After Portland State’s student-run radio station, KPSU, lost its AM signal last summer, the station’s website suddenly became the de facto medium for broadcasting beyond campus.
After Portland State’s student-run radio station, KPSU, lost its AM signal last summer, the station’s website suddenly became the de facto medium for broadcasting beyond campus. As a result, Station Manager Doug Friend decided to make a complete overhaul of the website a priority. Now, six months later, KSPU welcomes its new website, which was officially launched on Dec. 31.
KSPU lost its coveted signal when Bill Cooper, managing director of Benson High School’s KBPS—which owns the signal—chose to terminate the contract with KPSU two weeks before it was slated to expire. Cooper cited an on-air, sodomy-related quip that sparked outrage among listeners.
Although KPSU mourned the loss of its AM signal, Friend remained optimistic.
“After we lost our signal, we were surprised at how many more listeners we got on our website,” Friend recalled. “We saw our web traffic increase pretty drastically.”
The station immediately hired Web Developer Steve Salazar to build a new website from the ground up, using input from the station’s DJs, producers and others involved in the KPSU team.
However, even if KPSU’s AM signal had remained active, the station would still have required a new website for the sake of convenience, according to Salazar. It was apparent for some time that the old website had become increasingly outdated and that any attempt to upgrade it would have amounted to an exercise in futility.
“What we were getting from our listeners and our DJs was feedback that [the old website] was cluttered, not organized well and didn’t really convey information,” Friend said. “It looked very 1997—functional, but drastically needed to be updated.”
The task at hand was to fashion a site that could be customized with greater ease and provide more room for interaction between users and the website than the previous one had. Salazar, therefore, chose to abandon Drupal—an antiquated application framework for web design—in favor of the more sophisticated Ruby on Rails.
He also linked the new website to social media such as MySpace, Facebook and Twitter—none of which had ever been integrated on the KPSU website.
Leveraging the social networks “is another way to get KPSU into the local community…[by] making it more visible,” Salazar said.
Such improvements, which maximize the user’s ability to find content, were necessary, according to Friend.
“Because we no longer have an AM signal, the website is, for the time being, our main avenue for broadcasting,” said KPSU Music Director Jay Turk. “We want it to be a place where people can go to hear music, learn about music, talk about music and spend some time.”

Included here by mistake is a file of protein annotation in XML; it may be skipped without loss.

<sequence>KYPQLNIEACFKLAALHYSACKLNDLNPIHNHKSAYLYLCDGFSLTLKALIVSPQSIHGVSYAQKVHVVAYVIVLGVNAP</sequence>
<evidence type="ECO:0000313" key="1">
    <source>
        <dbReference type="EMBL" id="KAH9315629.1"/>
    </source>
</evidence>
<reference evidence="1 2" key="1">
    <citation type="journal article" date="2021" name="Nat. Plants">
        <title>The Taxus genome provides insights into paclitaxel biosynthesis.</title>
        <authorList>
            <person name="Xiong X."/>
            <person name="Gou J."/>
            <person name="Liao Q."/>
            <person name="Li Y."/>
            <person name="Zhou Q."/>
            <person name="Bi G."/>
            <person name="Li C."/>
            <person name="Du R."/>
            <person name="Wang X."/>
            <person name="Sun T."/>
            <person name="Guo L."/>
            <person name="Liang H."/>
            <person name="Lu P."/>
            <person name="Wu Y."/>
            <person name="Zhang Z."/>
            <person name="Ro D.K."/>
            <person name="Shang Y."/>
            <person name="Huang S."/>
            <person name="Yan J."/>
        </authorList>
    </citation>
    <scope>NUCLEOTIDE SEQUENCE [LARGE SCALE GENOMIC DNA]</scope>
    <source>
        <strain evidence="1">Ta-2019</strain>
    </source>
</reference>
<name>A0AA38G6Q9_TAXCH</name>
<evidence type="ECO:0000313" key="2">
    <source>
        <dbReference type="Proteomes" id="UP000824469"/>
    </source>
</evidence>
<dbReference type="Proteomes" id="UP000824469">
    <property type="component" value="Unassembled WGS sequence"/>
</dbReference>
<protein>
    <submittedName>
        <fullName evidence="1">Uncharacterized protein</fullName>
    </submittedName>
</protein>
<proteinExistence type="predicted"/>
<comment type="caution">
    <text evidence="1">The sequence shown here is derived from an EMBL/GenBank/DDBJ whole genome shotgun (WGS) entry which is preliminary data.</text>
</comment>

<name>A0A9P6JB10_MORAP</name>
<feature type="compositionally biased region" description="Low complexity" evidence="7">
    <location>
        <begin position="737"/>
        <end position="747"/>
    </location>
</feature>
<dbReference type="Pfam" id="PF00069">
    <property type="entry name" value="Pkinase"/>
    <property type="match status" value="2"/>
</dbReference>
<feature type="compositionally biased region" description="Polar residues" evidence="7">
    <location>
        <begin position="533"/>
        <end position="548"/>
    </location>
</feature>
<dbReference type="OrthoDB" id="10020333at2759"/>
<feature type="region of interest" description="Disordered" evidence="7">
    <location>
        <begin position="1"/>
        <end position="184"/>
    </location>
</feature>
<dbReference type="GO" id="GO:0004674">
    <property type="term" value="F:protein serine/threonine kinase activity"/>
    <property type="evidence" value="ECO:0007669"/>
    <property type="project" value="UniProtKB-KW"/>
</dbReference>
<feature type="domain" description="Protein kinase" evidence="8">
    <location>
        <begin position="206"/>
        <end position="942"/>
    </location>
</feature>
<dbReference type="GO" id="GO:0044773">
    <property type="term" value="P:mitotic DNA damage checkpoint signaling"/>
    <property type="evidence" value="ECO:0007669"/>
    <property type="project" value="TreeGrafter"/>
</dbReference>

The new website’s incubation period lasted roughly six months. While some KPSU staff members imagined that the new site would be up and running by the end of the summer, Friend and Salazar had a more realistic understanding of what the process of creating a polished, professional-looking radio website
An ebb and flow of unforeseen technical problems also kept the deadline just out of reach, according to Friend.
For two weeks prior to the new site’s unveiling, KPSU juggled both the old and the new site, making them available to the public simultaneously.
Finally, at a New Year’s Eve party at north Portland’s Water Heater bar, the KPSU staff officially launched the new website. And with a click of the “refresh” button, KPSU’s online users witnessed the birth of its most technically advanced online presence to date.
“We are already seeing numbers increase,” Friend said. “So hopefully within next quarter, we’ll see the same thing happen.”
According to Salazar, the average user visit-time is roughly four-and-a-half minutes.
“The value [of KPSU] is apparent, and it’s tangible on the website,” Friend said. “Anybody who knows about social media and the proliferation of the Internet can tell that [the new website] is the way to go.”
Apart from its basic functions, such as live streaming, schedules, DJ playlists and a massive archive, the new site bears no resemblance to the previous site.
“The new website gives us so much more flexibility for the future, as well as just looking 100 times cooler,” Turk said.
Although some of its nuances have yet to be finalized, the website is fully functional.
“My primary objective right now is to move the archive server over to the new website,” Salazar said.
Its style will continue to evolve as Salazar’s expertise and those of KPSU’s new multimedia director are brought to bear on the website’s presentation. In addition, the station plans to hold a meeting fairly soon with students and community members actively involved in the station’s programming to constructively critique the website’s aesthetic layout.
Nevertheless, Friend is still bothered by the deafening silence in place of KPSU’s longstanding AM signal. Although the station still broadcasts through FM signal 98.1, it is currently in the process of acquiring a high-powered FM signal to broaden KPSU’s reach beyond the campus.
“There’s something that’s very special about being able to tune in on a physical dial and hear a local program in your area,” Friend said. “I hope to bring terrestrial radio back to KPSU and Portland State University, and I want people to know that that goal is not diminished.”